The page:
Crayfish, the fresh-water lobster

StoryImage( ‘/Images/Story//img-lrHHIV7XrY.jpg’, ‘Photo by Dr. Robert A. Hedeen’, ‘The pincers of a crayfish can give a painful nip.’);

The crayfish (sometimes called crawfish or crawdad) belongs to a vast group of animals termed decapod crustaceans that includes such familiar forms as lobsters, crabs, and shrimp.

The crayfish is a formidable looking beast, with eyes located on the ends of stalks, two sets of antennae or feelers, and large, pincer-like claws capable of inflicting a painful nip if the creature is handled carelessly. Its protective skeleton is on the outside of the body, and, because its principal method of locomotion is backward, it doesn’t care where it is going but is more interested in where it has been.

Many species of crayfish are found in the United States with some 24 types in Illinois. The most common species in the Rock River Valley is the so-called northern green crayfish (Orconectes virilis), which is familiar to anglers as being one of the best baits to be used to catch small mouth bass, and to a few gourmands who have dined on their tail-like abdomen.

Crayfish are found in all of our unpolluted streams, lakes, ponds and rivers. They breed from spring to fall, with differing times for different species. During the mating process, the male deposits a packet of sperm cells in a pocket on the underside of the female. Just before passing eggs out of her body, the female cleans her abdominal legs (the swimmerets) and exudes a sticky substance to cover them. When each one of the 200 to 400 eggs passes from her body, it is fertilized by a sperm cell released from the packet previously deposited by the male, and is attached to the swimmerets.

A female carrying the fertilized eggs on the underside of her abdomen is said to be “in berry” as the dark-colored eggs resemble small berries or lead shot. By slowly waving her abdomen, the eggs are aerated and hatch in about two weeks. The young crawdads are reluctant to leave the protection of their mother, and hang onto her body for a considerable time. The crawdads only leave when this suit of armor has hardened sufficiently to offer them protection from predators.

The crayfish (most biologists prefer this name to crawfish or crawdad) has a love-hate relationship with man. But most of their bad habits are forgotten when one sits down to feast on them or lands a small mouth bass the crustacean lured to the hook.

Many crayfish dig burrows, which may be several feet deep, on the banks of ponds, streams, in swampy areas or fields. The lower part of the burrow contains water, but the outside opening is above the water level and is usually surrounded by a chimney-like pile of dried mud.

Crayfish are so common in parts of the Mississippi Delta region that certain crops cannot be raised profitably unless the culprits are reduced in numbers. It has been estimated that farmers are prevented from using as much as 1,000 square miles of good, tillable land because of these pests. In addition, crayfish feed on young plants (they are especially fond of rice), chewing up an entire field in a single 24-hour period.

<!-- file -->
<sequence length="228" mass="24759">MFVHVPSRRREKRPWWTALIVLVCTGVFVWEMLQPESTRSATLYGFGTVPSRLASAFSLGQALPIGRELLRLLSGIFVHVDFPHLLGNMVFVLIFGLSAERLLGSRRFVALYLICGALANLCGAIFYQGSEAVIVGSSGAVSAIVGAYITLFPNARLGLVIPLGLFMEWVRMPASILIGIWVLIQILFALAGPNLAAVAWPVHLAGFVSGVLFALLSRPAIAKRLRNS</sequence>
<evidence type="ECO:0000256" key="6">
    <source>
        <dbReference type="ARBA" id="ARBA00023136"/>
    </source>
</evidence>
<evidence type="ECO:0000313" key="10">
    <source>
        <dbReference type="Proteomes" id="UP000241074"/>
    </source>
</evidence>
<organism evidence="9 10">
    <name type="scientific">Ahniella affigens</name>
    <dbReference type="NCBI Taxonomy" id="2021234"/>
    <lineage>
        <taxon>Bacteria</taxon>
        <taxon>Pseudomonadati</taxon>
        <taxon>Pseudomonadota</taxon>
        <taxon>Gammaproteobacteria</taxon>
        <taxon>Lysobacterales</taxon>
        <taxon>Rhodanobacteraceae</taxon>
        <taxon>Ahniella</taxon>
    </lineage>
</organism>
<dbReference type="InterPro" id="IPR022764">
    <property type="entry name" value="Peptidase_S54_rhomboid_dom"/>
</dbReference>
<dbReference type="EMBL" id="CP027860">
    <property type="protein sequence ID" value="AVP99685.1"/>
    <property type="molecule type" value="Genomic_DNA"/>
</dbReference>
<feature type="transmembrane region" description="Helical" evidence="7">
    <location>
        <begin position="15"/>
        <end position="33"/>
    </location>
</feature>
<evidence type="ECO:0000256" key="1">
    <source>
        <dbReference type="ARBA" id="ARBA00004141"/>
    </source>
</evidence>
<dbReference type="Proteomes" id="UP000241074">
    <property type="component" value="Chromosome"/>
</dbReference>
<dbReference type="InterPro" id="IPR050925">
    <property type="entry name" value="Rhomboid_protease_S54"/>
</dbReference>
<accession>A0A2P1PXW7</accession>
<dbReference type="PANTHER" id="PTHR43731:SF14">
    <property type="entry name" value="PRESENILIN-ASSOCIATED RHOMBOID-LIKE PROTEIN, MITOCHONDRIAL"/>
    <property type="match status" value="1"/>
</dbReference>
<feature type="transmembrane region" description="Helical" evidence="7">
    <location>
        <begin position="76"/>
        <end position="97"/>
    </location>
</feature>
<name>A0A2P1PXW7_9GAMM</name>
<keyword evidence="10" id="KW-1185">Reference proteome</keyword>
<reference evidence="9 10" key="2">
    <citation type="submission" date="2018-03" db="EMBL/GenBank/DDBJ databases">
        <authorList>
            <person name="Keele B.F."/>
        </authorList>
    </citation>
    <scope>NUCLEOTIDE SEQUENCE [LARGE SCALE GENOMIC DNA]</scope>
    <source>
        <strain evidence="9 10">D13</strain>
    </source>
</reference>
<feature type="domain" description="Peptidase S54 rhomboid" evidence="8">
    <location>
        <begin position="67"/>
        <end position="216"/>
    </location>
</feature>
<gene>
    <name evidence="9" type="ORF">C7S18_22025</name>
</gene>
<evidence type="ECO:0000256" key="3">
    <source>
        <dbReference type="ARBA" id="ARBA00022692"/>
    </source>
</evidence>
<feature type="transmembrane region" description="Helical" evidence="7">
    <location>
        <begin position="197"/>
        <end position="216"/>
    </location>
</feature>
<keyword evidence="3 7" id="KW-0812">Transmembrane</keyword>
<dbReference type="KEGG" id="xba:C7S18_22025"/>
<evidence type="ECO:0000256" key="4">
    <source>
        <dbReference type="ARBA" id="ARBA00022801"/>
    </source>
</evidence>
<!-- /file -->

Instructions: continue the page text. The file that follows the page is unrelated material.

Millions of pounds of these succulent crustaceans are harvested and consumed as food each year in the United States. Appearing on an ever-increasing number of restaurants, their price as an entrée rivals that of prime rib or lobster.

Crayfish and catfish farming has been a viable part of the agricultural economy in many Southern states for decades. A large Southern species, the red river crawdad, is preferred for aquaculture, but would have a difficult time surviving in cold Northern winters. However, there is no reason why enterprising farmers in our area could not make an economic success of rearing the Northern green crayfish in a rather deep pond on their land. The potential is there. It would take seven to 13 of the Northern crayfish to make a pound that could be marketed as food or bait.

Analysis of the abdomen (tail) of this crayfish reveals it is composed of 30 percent protein and only 4-6 percent fat.

A word of warning about an alien species is indicated. The rusty crayfish is an introduced species into Illinois from its native Tennessee, Kentucky, and Ohio. It is a prolific breeder and can decimate an aquatic ecosystem by destroying aquatic vegetation. It is illegal to possess living rusty crayfish in Illinois, except with a special permit.

One of the favorite pastimes I enjoyed as a boy growing up in North Texas was to go crawdad fishing. A piece of bacon on a string was lowered into the burrow and, when you felt a nibble, the crustacean was slowly pulled from its lair.

Does anyone remember that once-popular folk ditty that goes in part, “You get a line, and I’ll get a pole, and we’ll go down to the crawdad hole”?

Dr. Robert Hedeen is a former resident of Maryland’s eastern shore and resided in the Chicago area from 1960 to 1971. He is a retired professor emeritus of biological sciences in the University of Maryland system. He has published more than 30 scientific papers, has written numerous magazine articles, and is the author of two books on the natural history of the Chesapeake Bay.

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